I called my “Bestest Good Friend” and said it was time for us to put ourselves in peril once again for what we believed. For years we traveled the country causing all kinds of uproar in public schools. We were trying to change the world by changing how teachers taught, and depending on how dangerous folks thought we were, we were called Thelma and Louise–very dangerous girls–or Lucy and Ethel—entertaining and only slightly dangerous to ourselves and others.
Our adventure last week was to go to Raleigh to protest the draconian policies that the recently adjourned North Carolina General Assembly put in place over the last session. As I have stated before, the list of injustices and mean-spirited, prejudicial laws is long. Evidently, I am not the only North Carolinian to be incensed by what has happened to us and our state. There were at least 10,000 of us in Raleigh on Monday evening for the 13th Moral Monday March to pray and make noise for all of the state’s citizens who are being dismissed as insignificant by our Republican controlled government.
The gathering was not exactly what I expected it to be. There were no speeches made by politicians. Almost every speech was made by a cleric of a North Carolina congregation. There were protestant preachers, Jewish Rabbis, and even an Imam from eastern NC. All of them spoke of the immorality of denying unemployment to those 70,000 who cannot find jobs, health care to those 500,000 who need Medicaid, a quality education to students who have no vote, a living wage to teachers, and voting access to those who do not have a government issued ID or will be standing in line when the polls close next election day and the polling places are forbidden BY LAW to extend voting hours.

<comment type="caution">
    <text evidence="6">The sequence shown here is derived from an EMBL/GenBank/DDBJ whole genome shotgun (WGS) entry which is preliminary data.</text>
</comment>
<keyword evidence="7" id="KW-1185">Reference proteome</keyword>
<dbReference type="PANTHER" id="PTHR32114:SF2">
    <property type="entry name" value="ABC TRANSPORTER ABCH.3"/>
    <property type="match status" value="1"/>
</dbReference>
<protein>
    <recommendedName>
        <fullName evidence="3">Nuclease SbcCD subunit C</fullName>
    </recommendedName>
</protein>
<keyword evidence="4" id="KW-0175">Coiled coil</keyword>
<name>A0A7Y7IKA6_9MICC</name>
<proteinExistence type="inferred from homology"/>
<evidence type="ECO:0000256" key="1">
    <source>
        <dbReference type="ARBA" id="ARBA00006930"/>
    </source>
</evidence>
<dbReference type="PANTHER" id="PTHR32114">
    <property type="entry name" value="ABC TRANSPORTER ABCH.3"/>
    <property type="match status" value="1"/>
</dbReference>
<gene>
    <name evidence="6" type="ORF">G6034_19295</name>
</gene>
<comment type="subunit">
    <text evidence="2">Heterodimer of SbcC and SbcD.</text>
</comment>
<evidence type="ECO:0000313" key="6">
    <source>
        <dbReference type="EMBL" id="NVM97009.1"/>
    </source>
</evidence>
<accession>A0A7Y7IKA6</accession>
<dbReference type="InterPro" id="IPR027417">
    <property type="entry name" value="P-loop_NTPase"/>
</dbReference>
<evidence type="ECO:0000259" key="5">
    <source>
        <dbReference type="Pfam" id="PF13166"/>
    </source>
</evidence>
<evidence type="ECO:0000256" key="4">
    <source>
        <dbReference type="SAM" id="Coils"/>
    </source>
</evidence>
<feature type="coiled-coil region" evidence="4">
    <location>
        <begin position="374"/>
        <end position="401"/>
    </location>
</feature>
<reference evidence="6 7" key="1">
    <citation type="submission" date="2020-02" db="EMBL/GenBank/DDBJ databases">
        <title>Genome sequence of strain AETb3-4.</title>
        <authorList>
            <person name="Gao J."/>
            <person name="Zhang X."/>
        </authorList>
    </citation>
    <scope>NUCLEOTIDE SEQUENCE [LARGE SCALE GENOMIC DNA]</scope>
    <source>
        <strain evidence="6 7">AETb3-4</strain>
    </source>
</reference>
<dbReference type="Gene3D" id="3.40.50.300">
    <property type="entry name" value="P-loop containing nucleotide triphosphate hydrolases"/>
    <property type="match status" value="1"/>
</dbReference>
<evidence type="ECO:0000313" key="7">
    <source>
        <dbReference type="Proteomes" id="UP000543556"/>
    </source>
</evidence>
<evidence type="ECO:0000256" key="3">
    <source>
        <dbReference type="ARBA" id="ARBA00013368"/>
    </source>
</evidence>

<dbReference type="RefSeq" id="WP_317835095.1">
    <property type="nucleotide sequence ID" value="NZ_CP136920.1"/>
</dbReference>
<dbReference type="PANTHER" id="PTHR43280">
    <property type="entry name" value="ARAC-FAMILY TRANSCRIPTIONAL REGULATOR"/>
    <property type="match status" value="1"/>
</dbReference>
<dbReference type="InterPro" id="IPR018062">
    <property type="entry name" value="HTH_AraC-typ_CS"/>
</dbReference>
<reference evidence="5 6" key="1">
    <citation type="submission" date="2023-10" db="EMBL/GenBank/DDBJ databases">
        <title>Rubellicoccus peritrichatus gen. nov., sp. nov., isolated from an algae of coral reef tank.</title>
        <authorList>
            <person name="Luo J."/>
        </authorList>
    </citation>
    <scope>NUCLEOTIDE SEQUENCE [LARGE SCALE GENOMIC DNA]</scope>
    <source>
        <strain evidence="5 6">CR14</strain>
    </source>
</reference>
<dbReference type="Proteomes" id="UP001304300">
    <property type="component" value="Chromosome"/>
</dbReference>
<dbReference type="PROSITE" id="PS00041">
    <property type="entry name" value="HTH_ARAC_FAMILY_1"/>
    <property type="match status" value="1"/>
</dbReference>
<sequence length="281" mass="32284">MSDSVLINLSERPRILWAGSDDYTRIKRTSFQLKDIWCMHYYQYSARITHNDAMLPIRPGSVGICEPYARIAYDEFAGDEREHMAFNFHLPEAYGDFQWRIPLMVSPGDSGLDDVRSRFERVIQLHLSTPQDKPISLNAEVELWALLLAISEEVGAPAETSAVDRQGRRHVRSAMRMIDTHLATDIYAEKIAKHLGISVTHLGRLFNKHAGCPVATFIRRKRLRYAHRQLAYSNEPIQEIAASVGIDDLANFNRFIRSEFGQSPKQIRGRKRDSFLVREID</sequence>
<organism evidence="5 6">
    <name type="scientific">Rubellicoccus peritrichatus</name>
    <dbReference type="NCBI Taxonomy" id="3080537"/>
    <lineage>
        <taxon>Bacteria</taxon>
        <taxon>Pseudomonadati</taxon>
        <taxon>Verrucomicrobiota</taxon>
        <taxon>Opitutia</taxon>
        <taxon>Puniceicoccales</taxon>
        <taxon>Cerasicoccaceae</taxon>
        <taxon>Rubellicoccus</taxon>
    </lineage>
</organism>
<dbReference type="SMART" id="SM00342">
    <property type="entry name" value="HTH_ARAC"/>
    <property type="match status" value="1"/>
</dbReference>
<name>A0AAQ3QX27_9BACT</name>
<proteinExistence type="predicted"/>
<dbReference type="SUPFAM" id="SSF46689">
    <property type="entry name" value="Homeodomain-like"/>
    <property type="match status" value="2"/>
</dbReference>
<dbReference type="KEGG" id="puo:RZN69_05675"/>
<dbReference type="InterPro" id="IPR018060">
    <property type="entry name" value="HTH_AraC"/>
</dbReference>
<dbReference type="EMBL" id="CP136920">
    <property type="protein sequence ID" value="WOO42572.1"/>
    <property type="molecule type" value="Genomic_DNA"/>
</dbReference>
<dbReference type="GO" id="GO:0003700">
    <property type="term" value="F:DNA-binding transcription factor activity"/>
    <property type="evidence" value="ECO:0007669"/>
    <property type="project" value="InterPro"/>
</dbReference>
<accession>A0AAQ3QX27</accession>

When my partner in crime and I arrived at Halifax Mall, a grassy field between the legislative building and three other walls of state government buildings, it was hot and sunny. There seemed to be a couple of hundred folks, but not the large crowd that I had hoped to see. As the time came closer to begin, however, busloads of NC Association of Educators members in red shirts began to pour into the space. We greeted them with cheers and applause. We do not have unions in our state so this organization is only able to lobby for educators. The legislators not only ignored this formal representation of teachers’ concerns, they even stripped the organization of the right to have dues withdrawn from teachers’ pay, something that had always been allowed in the past and is done by other state-wide organizations.
Although the red-shirted teachers were the largest group represented on Monday, they were certainly not the only ones, and they did not outnumber the combined crowd of other North Carolinians upset about various laws such as the voter ID bill [the most restrictive passed in the US], the abortion restrictions [a copycat version of the recent Texas bill], provisions to make the way smooth for industries to begin fracking in NC, the loosening of environmental protections across the board, the removal of requirements that donors and producers of political ads have to identify themselves, the bill to permit concealed weapons on state university campuses and in bars and restaurants, the cutting of corporate taxes while raising sales tax which we all will pay, and the list goes on. To be honest, so many things were snuck in amid seemingly harmless, routine bills, that I am not even sure we know everything that they have done to make North Carolina a more dangerous, more impoverished, less educated, more environmentally unsafe and less democratic state.